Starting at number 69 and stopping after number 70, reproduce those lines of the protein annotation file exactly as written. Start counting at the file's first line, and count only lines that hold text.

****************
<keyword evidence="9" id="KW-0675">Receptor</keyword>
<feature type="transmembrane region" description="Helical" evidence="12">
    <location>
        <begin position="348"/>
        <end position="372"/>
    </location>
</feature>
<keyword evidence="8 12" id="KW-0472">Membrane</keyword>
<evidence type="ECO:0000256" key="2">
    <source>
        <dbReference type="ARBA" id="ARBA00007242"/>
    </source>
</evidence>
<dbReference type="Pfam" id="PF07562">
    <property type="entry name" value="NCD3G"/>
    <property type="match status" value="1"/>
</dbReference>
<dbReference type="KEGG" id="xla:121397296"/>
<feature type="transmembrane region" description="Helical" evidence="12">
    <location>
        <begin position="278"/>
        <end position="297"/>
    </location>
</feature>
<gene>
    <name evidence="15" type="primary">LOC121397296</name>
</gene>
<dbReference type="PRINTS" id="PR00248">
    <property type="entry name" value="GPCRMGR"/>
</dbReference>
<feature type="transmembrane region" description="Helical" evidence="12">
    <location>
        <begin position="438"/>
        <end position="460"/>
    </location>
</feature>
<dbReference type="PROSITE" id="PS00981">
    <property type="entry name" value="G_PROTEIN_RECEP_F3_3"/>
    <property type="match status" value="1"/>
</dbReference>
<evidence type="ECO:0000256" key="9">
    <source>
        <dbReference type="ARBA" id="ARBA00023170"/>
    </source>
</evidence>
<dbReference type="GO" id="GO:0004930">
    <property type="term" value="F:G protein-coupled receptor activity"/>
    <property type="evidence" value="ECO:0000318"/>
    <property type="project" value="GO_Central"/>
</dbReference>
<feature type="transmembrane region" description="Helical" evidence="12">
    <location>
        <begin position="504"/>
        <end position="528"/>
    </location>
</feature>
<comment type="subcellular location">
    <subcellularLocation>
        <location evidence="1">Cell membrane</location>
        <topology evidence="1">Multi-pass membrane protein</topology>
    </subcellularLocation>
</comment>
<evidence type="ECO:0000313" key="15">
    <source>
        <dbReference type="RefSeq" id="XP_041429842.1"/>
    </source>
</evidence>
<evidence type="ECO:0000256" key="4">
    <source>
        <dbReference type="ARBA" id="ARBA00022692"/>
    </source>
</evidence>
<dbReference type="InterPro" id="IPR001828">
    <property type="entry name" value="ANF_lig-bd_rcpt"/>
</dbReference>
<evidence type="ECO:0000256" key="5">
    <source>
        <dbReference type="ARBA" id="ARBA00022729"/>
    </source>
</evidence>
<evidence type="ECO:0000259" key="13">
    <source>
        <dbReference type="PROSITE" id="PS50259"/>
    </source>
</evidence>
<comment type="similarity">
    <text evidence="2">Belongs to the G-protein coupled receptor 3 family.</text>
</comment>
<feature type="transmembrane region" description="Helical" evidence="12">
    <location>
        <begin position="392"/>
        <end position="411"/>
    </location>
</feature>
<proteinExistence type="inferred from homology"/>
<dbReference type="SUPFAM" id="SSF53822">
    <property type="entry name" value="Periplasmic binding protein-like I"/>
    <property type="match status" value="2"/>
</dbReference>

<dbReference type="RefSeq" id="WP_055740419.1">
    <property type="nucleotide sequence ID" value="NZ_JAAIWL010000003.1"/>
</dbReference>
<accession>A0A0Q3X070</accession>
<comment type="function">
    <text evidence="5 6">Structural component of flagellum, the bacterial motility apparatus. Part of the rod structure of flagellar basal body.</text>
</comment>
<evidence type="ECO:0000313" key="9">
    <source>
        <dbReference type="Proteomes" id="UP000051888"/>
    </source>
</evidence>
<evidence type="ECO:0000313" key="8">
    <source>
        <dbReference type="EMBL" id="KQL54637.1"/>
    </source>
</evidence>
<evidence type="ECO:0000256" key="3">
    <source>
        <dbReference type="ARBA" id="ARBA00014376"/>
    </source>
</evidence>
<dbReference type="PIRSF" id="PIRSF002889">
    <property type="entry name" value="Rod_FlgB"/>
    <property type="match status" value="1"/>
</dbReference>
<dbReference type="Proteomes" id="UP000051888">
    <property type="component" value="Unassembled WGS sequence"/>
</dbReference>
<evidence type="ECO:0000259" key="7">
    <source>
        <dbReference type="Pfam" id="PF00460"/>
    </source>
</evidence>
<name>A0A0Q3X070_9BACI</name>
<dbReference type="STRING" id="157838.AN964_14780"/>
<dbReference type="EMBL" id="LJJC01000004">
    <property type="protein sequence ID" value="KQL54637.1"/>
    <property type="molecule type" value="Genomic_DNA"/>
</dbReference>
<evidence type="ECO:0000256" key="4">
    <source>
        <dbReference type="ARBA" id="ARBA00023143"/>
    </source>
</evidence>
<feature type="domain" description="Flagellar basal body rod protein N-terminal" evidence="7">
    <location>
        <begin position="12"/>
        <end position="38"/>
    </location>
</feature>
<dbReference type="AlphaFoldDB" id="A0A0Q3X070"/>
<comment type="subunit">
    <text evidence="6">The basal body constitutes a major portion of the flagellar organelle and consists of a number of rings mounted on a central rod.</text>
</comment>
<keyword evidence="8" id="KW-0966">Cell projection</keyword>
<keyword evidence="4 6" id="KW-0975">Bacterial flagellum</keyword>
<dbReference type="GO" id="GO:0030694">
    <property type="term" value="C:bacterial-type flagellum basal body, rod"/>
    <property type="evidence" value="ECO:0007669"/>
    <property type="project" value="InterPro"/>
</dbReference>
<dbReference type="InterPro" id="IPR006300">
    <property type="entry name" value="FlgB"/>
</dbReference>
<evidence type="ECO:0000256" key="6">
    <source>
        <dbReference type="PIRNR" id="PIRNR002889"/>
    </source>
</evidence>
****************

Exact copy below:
    <source>
        <dbReference type="ARBA" id="ARBA00022692"/>